A new booklet published by the Jewish Council for Racial Equality (JCORE) compares the experiences of the Kindertransporte with those of refugee children today.
At a time of collective amnesia, when we look set fair to repeat the dangerous politicisation of race and immigration of an election forty years ago, it is heartening to find an organisation like JCORE which sets out to ensure that lessons of history do not go unlearnt. In its recently published booklet on Unaccompanied Refugee Children it compares the experience of the Kindertransporte of the 1930s with that of unaccompanied refugee children today.
‘I wonder if you can imagine what it is like to realise at age 13 that because there has been a change in government you no longer have a place in society? You are a non-person. Overnight the girl who has shared your desk at school will no longer talk to you, the neighbours whom you have known all your life, with whom you have been away on holiday, shun you. One thing is certain – you grow up overnight.’ Leonore, speaking of Vienna in 1938.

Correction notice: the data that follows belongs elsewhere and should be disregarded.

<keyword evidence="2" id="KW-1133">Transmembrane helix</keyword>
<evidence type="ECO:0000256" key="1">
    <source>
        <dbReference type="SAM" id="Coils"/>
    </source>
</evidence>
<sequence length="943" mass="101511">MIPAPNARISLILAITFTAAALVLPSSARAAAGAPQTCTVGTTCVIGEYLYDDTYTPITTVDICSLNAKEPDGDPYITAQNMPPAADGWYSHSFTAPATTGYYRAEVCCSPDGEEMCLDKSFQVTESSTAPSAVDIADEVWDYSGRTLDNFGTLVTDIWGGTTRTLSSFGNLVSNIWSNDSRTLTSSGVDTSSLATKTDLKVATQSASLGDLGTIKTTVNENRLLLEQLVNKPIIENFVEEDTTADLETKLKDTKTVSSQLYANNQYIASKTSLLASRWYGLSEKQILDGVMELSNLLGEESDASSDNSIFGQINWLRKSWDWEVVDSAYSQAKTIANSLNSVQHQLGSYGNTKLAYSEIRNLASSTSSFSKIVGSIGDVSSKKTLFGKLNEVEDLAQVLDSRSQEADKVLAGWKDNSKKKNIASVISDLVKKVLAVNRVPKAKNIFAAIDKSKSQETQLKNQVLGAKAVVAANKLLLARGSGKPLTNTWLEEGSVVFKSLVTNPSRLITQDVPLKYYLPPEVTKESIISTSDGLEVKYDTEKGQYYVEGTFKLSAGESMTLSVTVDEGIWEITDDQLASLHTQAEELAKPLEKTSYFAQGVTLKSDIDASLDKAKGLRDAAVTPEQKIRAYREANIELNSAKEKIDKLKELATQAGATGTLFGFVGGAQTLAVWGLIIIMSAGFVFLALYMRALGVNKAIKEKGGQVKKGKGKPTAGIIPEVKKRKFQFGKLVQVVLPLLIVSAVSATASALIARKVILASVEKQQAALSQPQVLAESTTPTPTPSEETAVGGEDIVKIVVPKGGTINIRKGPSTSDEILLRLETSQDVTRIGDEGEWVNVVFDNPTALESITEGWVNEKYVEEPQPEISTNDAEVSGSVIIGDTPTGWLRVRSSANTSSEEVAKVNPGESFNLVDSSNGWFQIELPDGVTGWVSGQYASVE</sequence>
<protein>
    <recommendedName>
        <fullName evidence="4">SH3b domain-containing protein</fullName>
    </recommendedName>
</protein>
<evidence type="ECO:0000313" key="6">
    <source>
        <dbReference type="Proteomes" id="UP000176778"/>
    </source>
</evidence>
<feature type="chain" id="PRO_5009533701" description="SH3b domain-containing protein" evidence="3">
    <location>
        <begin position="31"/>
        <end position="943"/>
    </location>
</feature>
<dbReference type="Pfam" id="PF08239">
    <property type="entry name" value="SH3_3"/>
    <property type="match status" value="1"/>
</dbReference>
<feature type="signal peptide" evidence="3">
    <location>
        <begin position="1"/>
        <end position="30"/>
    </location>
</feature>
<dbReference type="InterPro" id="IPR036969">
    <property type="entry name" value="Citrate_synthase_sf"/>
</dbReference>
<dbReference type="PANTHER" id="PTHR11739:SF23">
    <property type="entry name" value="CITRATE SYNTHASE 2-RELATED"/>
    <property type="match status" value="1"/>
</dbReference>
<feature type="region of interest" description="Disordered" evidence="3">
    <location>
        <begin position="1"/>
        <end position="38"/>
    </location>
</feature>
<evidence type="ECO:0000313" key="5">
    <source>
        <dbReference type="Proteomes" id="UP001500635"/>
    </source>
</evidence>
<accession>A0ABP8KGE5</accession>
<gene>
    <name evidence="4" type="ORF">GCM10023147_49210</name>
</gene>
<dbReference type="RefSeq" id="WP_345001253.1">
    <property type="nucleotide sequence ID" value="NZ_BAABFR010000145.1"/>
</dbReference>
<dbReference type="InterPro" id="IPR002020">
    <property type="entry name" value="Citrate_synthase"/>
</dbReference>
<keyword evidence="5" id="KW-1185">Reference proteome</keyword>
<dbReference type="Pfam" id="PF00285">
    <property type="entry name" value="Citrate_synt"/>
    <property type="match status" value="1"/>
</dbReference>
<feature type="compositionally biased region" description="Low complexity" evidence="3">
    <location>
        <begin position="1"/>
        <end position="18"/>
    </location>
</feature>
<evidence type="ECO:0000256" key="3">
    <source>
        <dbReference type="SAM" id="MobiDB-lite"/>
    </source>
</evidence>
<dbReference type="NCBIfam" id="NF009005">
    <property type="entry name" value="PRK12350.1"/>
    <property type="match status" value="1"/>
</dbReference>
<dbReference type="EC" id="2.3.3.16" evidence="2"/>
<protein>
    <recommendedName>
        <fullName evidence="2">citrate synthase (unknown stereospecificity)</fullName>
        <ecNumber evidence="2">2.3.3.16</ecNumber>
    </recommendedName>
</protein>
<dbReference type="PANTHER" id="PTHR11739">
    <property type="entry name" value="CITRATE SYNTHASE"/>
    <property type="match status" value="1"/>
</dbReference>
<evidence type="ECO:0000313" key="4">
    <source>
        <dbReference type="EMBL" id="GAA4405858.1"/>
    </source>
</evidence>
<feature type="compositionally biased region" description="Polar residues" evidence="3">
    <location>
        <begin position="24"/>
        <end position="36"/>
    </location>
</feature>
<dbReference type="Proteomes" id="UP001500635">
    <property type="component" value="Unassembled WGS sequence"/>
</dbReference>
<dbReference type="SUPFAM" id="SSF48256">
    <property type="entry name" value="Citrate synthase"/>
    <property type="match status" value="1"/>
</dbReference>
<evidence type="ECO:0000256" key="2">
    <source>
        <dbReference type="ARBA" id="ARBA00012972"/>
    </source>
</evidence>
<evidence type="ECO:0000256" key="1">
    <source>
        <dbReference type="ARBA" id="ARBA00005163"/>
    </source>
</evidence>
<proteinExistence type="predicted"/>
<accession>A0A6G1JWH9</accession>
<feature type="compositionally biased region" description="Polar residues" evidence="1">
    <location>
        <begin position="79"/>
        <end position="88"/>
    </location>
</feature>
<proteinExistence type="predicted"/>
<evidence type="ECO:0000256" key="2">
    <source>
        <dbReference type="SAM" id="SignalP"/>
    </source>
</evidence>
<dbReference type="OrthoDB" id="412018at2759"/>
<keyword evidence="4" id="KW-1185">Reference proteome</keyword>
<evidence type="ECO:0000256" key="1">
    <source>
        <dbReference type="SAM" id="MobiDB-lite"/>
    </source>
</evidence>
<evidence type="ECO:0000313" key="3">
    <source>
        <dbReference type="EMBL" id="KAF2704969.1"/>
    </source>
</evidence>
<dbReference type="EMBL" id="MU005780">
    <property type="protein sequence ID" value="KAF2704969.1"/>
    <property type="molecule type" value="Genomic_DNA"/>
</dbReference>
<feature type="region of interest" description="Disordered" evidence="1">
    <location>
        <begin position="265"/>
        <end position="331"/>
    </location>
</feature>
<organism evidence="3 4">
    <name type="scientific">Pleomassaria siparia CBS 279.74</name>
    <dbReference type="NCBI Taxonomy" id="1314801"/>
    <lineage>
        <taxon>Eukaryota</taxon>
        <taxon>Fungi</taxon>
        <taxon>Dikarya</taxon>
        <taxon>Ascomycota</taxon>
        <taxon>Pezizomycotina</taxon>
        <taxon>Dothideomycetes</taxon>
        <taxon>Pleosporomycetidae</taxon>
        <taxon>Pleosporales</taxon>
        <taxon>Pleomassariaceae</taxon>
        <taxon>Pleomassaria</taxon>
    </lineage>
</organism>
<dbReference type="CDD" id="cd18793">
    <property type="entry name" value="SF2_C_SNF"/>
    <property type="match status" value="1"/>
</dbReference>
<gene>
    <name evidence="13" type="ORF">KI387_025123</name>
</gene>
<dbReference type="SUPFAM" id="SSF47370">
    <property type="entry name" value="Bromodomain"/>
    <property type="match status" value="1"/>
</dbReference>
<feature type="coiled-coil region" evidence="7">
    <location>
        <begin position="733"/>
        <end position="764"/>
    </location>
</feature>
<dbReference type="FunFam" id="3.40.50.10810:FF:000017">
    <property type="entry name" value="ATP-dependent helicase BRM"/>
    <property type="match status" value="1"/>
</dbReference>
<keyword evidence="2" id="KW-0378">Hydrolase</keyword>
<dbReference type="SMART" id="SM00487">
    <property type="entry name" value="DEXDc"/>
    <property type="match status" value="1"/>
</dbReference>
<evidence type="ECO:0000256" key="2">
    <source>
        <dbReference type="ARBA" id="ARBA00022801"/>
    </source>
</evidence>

‘When you ask about discrimination, are you talking about being a refugee or being black. Because if you are black, you get it from white people, but if you are a refugee you get it from everyone.’ Abdoul, from Somalia, talking in a Medical Foundation group in the UK today.
Quite clearly the booklet is aimed at teachers and youth leaders who are working primarily in Jewish communities. For the first half of the booklet is all on the Jewish experience and that of unaccompanied children today appears only half way through. However, there are sufficient indicators of where to go for further resources, on how to use the booklet in terms of the Citizenship curriculum, and how to encourage further discussion and activities around refugees in Britain today, which will all prove useful to any educationalist.